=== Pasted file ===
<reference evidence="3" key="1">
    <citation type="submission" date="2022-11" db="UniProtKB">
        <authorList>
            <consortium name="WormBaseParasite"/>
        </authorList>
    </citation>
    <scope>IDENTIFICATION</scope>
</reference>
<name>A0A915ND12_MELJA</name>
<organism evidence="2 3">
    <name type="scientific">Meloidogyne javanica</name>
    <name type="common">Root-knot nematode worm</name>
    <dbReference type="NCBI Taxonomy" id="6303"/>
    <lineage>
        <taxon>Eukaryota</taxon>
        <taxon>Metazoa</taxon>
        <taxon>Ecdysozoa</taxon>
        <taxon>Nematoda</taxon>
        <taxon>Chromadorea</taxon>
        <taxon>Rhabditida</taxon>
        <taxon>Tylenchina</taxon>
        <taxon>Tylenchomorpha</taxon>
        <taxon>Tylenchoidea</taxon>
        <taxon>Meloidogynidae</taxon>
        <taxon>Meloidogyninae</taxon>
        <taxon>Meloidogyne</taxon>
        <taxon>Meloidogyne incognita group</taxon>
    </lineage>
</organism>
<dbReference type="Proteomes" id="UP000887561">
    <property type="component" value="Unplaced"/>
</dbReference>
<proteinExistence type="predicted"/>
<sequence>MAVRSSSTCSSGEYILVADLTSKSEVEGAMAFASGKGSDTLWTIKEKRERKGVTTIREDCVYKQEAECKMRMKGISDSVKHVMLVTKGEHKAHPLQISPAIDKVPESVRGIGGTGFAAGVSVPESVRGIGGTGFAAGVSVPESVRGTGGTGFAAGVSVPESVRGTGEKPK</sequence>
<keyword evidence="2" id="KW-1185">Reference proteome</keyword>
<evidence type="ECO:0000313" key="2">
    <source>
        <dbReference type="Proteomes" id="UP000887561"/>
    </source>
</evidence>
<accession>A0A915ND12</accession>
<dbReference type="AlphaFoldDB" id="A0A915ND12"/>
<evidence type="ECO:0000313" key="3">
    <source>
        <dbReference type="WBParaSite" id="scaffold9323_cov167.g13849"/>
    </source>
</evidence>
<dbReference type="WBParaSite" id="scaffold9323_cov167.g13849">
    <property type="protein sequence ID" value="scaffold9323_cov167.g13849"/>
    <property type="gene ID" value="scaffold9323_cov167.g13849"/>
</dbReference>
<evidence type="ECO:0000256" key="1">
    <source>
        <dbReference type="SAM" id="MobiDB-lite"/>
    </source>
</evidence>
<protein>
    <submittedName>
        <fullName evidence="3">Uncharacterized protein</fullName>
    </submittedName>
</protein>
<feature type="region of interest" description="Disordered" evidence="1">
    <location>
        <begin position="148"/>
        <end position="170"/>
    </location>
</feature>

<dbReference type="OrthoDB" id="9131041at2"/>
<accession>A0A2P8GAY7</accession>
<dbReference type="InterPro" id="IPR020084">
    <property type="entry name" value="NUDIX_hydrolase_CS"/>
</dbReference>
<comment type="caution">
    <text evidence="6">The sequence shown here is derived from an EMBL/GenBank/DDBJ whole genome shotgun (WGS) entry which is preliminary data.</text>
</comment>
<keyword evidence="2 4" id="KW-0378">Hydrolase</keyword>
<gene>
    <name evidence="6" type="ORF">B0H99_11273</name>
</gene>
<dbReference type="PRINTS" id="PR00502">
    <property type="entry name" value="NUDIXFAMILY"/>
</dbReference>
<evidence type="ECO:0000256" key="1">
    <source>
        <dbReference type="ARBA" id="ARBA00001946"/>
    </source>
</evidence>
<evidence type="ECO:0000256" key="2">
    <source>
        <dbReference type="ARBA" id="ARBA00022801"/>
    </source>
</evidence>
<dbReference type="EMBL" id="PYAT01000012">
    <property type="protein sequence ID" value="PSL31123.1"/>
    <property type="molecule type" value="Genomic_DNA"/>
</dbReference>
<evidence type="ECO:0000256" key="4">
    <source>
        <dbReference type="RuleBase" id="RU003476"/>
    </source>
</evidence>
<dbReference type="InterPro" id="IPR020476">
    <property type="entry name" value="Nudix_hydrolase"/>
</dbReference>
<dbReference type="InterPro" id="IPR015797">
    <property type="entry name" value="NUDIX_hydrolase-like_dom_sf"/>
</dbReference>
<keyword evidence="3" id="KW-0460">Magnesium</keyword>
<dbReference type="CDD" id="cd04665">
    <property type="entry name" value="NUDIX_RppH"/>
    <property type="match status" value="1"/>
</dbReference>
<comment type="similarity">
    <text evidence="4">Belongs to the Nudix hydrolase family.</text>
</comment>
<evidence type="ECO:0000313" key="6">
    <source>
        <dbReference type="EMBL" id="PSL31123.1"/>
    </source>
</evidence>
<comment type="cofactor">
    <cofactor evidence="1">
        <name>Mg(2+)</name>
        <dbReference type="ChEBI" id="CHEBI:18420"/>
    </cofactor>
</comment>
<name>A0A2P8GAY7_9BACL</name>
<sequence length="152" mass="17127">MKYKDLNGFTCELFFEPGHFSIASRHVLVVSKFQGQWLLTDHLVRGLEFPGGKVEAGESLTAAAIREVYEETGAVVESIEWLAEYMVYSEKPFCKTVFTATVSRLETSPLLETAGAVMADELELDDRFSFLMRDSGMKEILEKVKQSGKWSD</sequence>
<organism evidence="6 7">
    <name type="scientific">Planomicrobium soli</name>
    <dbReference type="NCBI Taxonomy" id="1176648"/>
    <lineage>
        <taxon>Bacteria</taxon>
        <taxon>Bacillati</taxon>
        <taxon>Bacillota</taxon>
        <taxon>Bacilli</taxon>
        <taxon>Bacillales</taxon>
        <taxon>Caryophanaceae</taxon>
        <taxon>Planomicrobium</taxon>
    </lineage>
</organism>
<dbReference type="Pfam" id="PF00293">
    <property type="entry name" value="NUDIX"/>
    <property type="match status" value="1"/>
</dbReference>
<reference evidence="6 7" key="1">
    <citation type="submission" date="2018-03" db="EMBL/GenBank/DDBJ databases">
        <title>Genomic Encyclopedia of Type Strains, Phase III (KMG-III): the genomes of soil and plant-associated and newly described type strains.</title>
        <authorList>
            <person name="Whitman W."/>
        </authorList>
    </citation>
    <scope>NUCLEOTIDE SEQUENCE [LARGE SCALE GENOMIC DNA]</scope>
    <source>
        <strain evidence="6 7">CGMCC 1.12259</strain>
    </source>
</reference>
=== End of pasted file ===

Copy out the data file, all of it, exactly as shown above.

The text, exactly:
<reference evidence="3" key="1">
    <citation type="submission" date="2022-11" db="UniProtKB">
        <authorList>
            <consortium name="WormBaseParasite"/>
        </authorList>
    </citation>
    <scope>IDENTIFICATION</scope>
</reference>
<name>A0A915ND12_MELJA</name>
<organism evidence="2 3">
    <name type="scientific">Meloidogyne javanica</name>
    <name type="common">Root-knot nematode worm</name>
    <dbReference type="NCBI Taxonomy" id="6303"/>
    <lineage>
        <taxon>Eukaryota</taxon>
        <taxon>Metazoa</taxon>
        <taxon>Ecdysozoa</taxon>
        <taxon>Nematoda</taxon>
        <taxon>Chromadorea</taxon>
        <taxon>Rhabditida</taxon>
        <taxon>Tylenchina</taxon>
        <taxon>Tylenchomorpha</taxon>
        <taxon>Tylenchoidea</taxon>
        <taxon>Meloidogynidae</taxon>
        <taxon>Meloidogyninae</taxon>
        <taxon>Meloidogyne</taxon>
        <taxon>Meloidogyne incognita group</taxon>
    </lineage>
</organism>
<dbReference type="Proteomes" id="UP000887561">
    <property type="component" value="Unplaced"/>
</dbReference>
<proteinExistence type="predicted"/>
<sequence>MAVRSSSTCSSGEYILVADLTSKSEVEGAMAFASGKGSDTLWTIKEKRERKGVTTIREDCVYKQEAECKMRMKGISDSVKHVMLVTKGEHKAHPLQISPAIDKVPESVRGIGGTGFAAGVSVPESVRGIGGTGFAAGVSVPESVRGTGGTGFAAGVSVPESVRGTGEKPK</sequence>
<keyword evidence="2" id="KW-1185">Reference proteome</keyword>
<evidence type="ECO:0000313" key="2">
    <source>
        <dbReference type="Proteomes" id="UP000887561"/>
    </source>
</evidence>
<accession>A0A915ND12</accession>
<dbReference type="AlphaFoldDB" id="A0A915ND12"/>
<evidence type="ECO:0000313" key="3">
    <source>
        <dbReference type="WBParaSite" id="scaffold9323_cov167.g13849"/>
    </source>
</evidence>
<dbReference type="WBParaSite" id="scaffold9323_cov167.g13849">
    <property type="protein sequence ID" value="scaffold9323_cov167.g13849"/>
    <property type="gene ID" value="scaffold9323_cov167.g13849"/>
</dbReference>
<evidence type="ECO:0000256" key="1">
    <source>
        <dbReference type="SAM" id="MobiDB-lite"/>
    </source>
</evidence>
<protein>
    <submittedName>
        <fullName evidence="3">Uncharacterized protein</fullName>
    </submittedName>
</protein>
<feature type="region of interest" description="Disordered" evidence="1">
    <location>
        <begin position="148"/>
        <end position="170"/>
    </location>
</feature>

<dbReference type="OrthoDB" id="9131041at2"/>
<accession>A0A2P8GAY7</accession>
<dbReference type="InterPro" id="IPR020084">
    <property type="entry name" value="NUDIX_hydrolase_CS"/>
</dbReference>
<comment type="caution">
    <text evidence="6">The sequence shown here is derived from an EMBL/GenBank/DDBJ whole genome shotgun (WGS) entry which is preliminary data.</text>
</comment>
<keyword evidence="2 4" id="KW-0378">Hydrolase</keyword>
<gene>
    <name evidence="6" type="ORF">B0H99_11273</name>
</gene>
<dbReference type="PRINTS" id="PR00502">
    <property type="entry name" value="NUDIXFAMILY"/>
</dbReference>
<evidence type="ECO:0000256" key="1">
    <source>
        <dbReference type="ARBA" id="ARBA00001946"/>
    </source>
</evidence>
<evidence type="ECO:0000256" key="2">
    <source>
        <dbReference type="ARBA" id="ARBA00022801"/>
    </source>
</evidence>
<dbReference type="EMBL" id="PYAT01000012">
    <property type="protein sequence ID" value="PSL31123.1"/>
    <property type="molecule type" value="Genomic_DNA"/>
</dbReference>
<evidence type="ECO:0000256" key="4">
    <source>
        <dbReference type="RuleBase" id="RU003476"/>
    </source>
</evidence>
<dbReference type="InterPro" id="IPR020476">
    <property type="entry name" value="Nudix_hydrolase"/>
</dbReference>
<dbReference type="InterPro" id="IPR015797">
    <property type="entry name" value="NUDIX_hydrolase-like_dom_sf"/>
</dbReference>
<keyword evidence="3" id="KW-0460">Magnesium</keyword>
<dbReference type="CDD" id="cd04665">
    <property type="entry name" value="NUDIX_RppH"/>
    <property type="match status" value="1"/>
</dbReference>
<comment type="similarity">
    <text evidence="4">Belongs to the Nudix hydrolase family.</text>
</comment>
<evidence type="ECO:0000313" key="6">
    <source>
        <dbReference type="EMBL" id="PSL31123.1"/>
    </source>
</evidence>
<comment type="cofactor">
    <cofactor evidence="1">
        <name>Mg(2+)</name>
        <dbReference type="ChEBI" id="CHEBI:18420"/>
    </cofactor>
</comment>
<name>A0A2P8GAY7_9BACL</name>
<sequence length="152" mass="17127">MKYKDLNGFTCELFFEPGHFSIASRHVLVVSKFQGQWLLTDHLVRGLEFPGGKVEAGESLTAAAIREVYEETGAVVESIEWLAEYMVYSEKPFCKTVFTATVSRLETSPLLETAGAVMADELELDDRFSFLMRDSGMKEILEKVKQSGKWSD</sequence>
<organism evidence="6 7">
    <name type="scientific">Planomicrobium soli</name>
    <dbReference type="NCBI Taxonomy" id="1176648"/>
    <lineage>
        <taxon>Bacteria</taxon>
        <taxon>Bacillati</taxon>
        <taxon>Bacillota</taxon>
        <taxon>Bacilli</taxon>
        <taxon>Bacillales</taxon>
        <taxon>Caryophanaceae</taxon>
        <taxon>Planomicrobium</taxon>
    </lineage>
</organism>
<dbReference type="Pfam" id="PF00293">
    <property type="entry name" value="NUDIX"/>
    <property type="match status" value="1"/>
</dbReference>
<reference evidence="6 7" key="1">
    <citation type="submission" date="2018-03" db="EMBL/GenBank/DDBJ databases">
        <title>Genomic Encyclopedia of Type Strains, Phase III (KMG-III): the genomes of soil and plant-associated and newly described type strains.</title>
        <authorList>
            <person name="Whitman W."/>
        </authorList>
    </citation>
    <scope>NUCLEOTIDE SEQUENCE [LARGE SCALE GENOMIC DNA]</scope>
    <source>
        <strain evidence="6 7">CGMCC 1.12259</strain>
    </source>
</reference>